I really liked this book. I’ve always enjoyed period stories about Tinseltown, like Stuart Kaminsky’s Toby Peters series and Edward Wright’s wonderful John Ray Horn novels. We’ll Always Have Murder provides ample wry humor without caricaturing his Hollywood characters, who were and are bizarre enough in real life; it also adds a few darker strokes that emphasize the seediness beneath that tinsel. My sense is that it was intended to be a series, but apparently that never happened―my only disappointment. I urge you to read We’ll Always Have Murder―there seem to be plenty of used copies to be had from the usual suspects.

As for Bill Crider, I’d like to think that, like his books, he may still have a few more surprises for us before the end, optimist that I am. Whatever happens, Bill, we’ll continue to treasure all of the work you’ve accomplished as a writer and a person―and thanks for the ride.  

Saturday, December 16, 2017

A late one from Eric Beetner and Victoria Kemp

BTW for those who steer clean of Facebook, there are many, many tributes to Bill on there.

Eric Beetner, author

The writing world is paying tribute to Bill Crider today, and a more deserving man I don’t know of. No writer would see such an outpouring of admiration only for their books. Bill is a kind and generous man who is a friend to all who take pen in hand to battle the blank page into submission.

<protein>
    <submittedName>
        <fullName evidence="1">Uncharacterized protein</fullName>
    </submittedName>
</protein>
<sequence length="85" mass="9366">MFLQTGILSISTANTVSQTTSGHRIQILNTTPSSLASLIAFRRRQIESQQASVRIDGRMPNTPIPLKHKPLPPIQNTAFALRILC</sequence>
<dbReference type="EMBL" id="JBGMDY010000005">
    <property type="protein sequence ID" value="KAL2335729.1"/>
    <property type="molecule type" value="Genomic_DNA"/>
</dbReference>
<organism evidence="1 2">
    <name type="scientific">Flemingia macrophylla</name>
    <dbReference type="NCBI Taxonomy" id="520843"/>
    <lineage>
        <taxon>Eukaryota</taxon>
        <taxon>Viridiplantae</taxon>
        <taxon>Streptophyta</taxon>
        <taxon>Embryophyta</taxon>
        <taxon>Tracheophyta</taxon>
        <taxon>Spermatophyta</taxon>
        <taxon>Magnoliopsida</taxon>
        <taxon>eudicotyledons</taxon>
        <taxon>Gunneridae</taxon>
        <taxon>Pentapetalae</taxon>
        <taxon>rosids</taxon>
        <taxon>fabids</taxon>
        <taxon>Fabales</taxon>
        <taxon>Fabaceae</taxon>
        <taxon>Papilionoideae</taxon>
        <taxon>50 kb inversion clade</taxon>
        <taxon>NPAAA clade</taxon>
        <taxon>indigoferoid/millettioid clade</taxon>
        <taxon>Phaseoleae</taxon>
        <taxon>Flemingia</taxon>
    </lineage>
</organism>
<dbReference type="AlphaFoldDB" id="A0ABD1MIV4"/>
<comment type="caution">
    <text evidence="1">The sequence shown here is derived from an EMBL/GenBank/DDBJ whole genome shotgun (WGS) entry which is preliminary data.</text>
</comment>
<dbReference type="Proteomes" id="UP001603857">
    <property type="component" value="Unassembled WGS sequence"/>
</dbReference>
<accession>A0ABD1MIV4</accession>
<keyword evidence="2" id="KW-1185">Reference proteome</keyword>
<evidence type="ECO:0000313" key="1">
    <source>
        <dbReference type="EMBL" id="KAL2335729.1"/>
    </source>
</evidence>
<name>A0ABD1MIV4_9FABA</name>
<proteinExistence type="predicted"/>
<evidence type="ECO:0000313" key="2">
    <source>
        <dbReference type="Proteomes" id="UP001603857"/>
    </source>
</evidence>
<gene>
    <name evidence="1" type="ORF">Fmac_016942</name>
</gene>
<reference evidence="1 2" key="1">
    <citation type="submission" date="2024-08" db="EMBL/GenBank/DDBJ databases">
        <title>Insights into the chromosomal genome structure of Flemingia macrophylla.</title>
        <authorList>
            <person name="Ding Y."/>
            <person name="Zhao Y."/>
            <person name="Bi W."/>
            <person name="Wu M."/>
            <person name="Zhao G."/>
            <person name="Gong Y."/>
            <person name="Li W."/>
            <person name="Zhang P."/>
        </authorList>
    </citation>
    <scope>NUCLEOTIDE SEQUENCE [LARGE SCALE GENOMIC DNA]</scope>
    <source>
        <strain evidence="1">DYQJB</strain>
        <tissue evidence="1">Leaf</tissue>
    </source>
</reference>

I wish I could say I knew Bill better, but I’m proud to call him a friend. Bill’s been extraordinarily kind to me. From stepping up and donating a signed book for my children’s school auction several years back to more recent favors he’s done, Bill has never said no.
When I asked him to join the ranks for the Unloaded 2 anthology, he said yes. When I started my column for the Film Noir Foundation newsletter all about noir fiction, I knew Bill had to be my first guest and he said yes. When I cornered him in Toronto and recorded him for the podcast, he didn’t hesitate, just said yes.
Bill is always quick with a compliment for another writer. He champions unsung books both contemporary and vintage. He gave me my favorite blurb of all time, completely unsolicited. And I don’t say that now in the face of losing Bill soon to cancer, I said it at the time and beyond the kind words, it was who was behind the words that added to my feelings.